OUTLOOK ’11: Asia ethanol looks set for new highs on tight supply

05 January 2011 04:30  [Source: ICIS news]

By Heng HuiSugarcane crops are used in making ethanol.

SINGAPORE (ICIS)--Asian ethanol prices are expected to hit record highs this year because of the continued tight supply due to poor crop harvests and strong demand, traders said.

Hydrous ethanol traded at $930-957/tonne (€698-718/tonne) CFR (cost & freight) northeast (NE) and southeast (SE) Asia in December 2010, the highest ever on record because of limited supply and higher corn and sugar prices worldwide, ICIS data showed.

In comparison, hydrous ethanol prices were at around $800-850/tonne CFR NE and SE Asia in the same period a year earlier.

Offers continued to be limited since the start of this year because of the intercrop season in Brazil, which is the world’s largest exporter of ethanol, said traders.

Market players said they were bracing themselves for a large shortage in the second quarter of 2011, as the Brazilian harvest was expected to be delayed and buyers were leaving discussions until close to the shipment loading dates.

The centre-south harvest usually runs from April to November and the area accounts for around 90% of Brazil’s ethanol output.

In the US, the other major source of ethanol, prices were similarly on an uptrend, as the market’s sentiment had been strengthened after the Senate approved a major tax relief bill and ethanol subsidy.

Nearly all of the current supply in Asia is sourced from these two countries as the feedstock corn, molasses and cassava prices in Asia have remained high throughout 2010 and were less attractive, said players.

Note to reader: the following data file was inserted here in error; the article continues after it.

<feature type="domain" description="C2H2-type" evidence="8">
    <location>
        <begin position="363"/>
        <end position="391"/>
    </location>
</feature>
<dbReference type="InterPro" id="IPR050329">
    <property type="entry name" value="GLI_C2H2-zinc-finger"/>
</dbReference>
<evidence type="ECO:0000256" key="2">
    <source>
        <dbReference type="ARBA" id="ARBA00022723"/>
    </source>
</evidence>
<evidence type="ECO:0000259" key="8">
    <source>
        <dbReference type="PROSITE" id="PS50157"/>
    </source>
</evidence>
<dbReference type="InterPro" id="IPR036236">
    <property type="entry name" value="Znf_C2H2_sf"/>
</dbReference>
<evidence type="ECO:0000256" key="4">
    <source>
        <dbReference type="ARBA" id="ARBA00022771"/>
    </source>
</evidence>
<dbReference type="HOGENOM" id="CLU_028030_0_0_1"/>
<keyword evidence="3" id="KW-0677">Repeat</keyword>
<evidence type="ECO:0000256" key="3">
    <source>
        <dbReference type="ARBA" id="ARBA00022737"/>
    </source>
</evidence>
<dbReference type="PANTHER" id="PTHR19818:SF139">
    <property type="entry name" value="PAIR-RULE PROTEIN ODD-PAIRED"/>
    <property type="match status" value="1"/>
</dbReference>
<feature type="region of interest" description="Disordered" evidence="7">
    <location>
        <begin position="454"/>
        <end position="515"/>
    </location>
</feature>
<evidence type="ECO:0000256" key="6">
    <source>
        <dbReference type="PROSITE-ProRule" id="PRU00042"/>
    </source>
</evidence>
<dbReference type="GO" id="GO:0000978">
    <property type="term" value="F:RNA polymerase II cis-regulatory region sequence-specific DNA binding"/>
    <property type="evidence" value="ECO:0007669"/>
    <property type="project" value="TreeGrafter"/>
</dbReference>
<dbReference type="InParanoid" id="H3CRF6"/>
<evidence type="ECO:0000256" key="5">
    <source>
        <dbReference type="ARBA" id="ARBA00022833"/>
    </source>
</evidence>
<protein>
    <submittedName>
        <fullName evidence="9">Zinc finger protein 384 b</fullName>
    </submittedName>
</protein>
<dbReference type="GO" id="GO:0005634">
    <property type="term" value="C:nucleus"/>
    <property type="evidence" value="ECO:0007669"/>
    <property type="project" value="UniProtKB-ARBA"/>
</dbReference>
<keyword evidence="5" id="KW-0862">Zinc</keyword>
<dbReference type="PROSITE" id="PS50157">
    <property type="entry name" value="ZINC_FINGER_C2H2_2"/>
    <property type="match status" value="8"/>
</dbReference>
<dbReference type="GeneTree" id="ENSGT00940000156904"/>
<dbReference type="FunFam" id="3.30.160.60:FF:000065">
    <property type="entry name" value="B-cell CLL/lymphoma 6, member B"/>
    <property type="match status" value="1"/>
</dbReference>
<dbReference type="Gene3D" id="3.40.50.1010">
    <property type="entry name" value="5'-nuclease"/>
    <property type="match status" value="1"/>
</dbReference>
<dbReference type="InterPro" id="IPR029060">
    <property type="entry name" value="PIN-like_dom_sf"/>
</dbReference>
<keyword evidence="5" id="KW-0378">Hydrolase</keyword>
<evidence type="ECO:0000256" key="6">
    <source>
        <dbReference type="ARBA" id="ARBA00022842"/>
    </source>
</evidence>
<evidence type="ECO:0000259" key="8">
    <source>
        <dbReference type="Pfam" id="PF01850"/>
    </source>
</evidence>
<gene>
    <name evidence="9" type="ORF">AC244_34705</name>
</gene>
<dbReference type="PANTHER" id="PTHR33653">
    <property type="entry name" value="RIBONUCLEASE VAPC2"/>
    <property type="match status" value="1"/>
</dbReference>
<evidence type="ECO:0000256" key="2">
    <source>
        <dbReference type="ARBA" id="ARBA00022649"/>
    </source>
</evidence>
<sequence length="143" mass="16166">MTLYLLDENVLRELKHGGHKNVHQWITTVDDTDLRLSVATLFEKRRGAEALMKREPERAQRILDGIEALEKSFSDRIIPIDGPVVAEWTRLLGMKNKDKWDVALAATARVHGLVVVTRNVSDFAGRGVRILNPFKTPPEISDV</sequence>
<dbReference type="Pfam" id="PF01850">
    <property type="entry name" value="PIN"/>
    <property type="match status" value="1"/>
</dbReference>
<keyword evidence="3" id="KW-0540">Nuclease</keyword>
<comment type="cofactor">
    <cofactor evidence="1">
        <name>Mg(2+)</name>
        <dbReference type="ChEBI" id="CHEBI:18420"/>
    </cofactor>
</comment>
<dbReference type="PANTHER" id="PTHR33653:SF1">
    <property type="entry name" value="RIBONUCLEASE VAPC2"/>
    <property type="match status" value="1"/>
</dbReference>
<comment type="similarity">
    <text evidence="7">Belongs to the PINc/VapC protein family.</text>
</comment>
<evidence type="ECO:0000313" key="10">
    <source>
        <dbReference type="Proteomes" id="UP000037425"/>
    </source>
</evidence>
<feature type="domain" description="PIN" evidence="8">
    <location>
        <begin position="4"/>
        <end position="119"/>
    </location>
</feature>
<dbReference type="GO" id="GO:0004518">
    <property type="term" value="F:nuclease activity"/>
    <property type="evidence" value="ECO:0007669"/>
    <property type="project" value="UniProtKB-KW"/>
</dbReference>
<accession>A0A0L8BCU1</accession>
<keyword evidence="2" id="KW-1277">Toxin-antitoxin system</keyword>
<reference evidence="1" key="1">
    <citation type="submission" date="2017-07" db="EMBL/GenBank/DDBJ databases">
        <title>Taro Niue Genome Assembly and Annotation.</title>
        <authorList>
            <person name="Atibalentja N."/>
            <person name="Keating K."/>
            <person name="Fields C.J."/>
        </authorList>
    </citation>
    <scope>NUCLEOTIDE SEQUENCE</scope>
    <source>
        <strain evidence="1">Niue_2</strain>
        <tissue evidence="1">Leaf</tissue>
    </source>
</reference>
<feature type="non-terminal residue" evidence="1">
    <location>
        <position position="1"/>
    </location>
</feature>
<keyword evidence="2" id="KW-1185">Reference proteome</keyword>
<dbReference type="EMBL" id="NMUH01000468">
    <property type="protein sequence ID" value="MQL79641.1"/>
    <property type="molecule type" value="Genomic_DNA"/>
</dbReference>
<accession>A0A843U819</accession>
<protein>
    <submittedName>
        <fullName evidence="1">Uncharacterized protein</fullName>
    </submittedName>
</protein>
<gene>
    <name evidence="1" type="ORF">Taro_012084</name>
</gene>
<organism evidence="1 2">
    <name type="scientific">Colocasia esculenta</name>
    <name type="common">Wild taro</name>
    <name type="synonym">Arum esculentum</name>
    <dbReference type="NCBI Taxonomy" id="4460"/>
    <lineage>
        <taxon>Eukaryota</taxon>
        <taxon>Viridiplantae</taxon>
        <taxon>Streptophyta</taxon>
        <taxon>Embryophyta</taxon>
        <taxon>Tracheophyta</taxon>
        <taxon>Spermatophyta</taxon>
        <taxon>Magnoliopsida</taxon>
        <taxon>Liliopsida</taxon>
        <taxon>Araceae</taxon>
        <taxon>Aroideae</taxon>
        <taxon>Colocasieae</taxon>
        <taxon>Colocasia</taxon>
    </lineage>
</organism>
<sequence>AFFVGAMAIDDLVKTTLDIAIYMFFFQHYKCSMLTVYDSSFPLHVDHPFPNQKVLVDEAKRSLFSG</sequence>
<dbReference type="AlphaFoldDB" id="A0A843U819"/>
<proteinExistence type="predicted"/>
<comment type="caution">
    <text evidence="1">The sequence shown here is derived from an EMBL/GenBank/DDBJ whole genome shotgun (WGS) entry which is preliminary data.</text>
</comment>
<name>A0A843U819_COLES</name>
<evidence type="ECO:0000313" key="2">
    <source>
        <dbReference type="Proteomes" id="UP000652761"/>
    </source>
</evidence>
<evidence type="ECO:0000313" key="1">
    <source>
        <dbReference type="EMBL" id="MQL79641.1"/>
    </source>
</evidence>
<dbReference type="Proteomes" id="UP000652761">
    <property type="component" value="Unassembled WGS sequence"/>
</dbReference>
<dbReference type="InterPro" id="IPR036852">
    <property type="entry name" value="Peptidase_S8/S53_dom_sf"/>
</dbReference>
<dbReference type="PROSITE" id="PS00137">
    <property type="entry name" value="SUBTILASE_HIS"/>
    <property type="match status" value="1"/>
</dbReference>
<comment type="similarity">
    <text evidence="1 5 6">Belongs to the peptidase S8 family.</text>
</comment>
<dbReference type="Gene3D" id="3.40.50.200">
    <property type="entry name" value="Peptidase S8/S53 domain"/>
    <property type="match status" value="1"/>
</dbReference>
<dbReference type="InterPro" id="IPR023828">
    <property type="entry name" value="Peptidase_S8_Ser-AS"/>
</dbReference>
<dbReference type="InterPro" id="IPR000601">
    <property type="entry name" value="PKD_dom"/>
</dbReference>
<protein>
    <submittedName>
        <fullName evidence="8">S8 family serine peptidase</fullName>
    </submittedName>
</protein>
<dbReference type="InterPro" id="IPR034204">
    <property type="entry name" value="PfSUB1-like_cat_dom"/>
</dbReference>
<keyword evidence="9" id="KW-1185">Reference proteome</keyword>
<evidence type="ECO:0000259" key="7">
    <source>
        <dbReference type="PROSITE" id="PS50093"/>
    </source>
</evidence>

The tight supply position for all grades of ethanol was attributed to globally poor harvests, which had intensified competition for agricultural raw materials, particularly from the food sector, said producers.

Several Asian producers told ICIS they could get more favourable returns by selling off the feedstocks as food rather than converting them further into ethanol, so production rates have suffered as a result.

Buyers said they were resigned to the uptrend in ethanol prices as it was supply driven. Furthermore, demand from the beverage and industrial sector would remain largely stable this year, they added.

Asia’s hydrous ethanol demand stands at more than 600,000 tonnes annually.

Meanwhile, most buyers said they had already made purchases for the first quarter of this year, but were undecided on the prices of cargoes going forward.

“Prices might break $1,000/tonne CFR Asia,” said a major trader in Singapore.

($1 = €0.75)

For more on ethanol, visit ICIS chemical intelligence
To discuss issues facing the chemical industry, go to ICIS connect
Read John Richardson and Malini Hariharan’s blog – Asian Chemical Connections


By: Heng Hui
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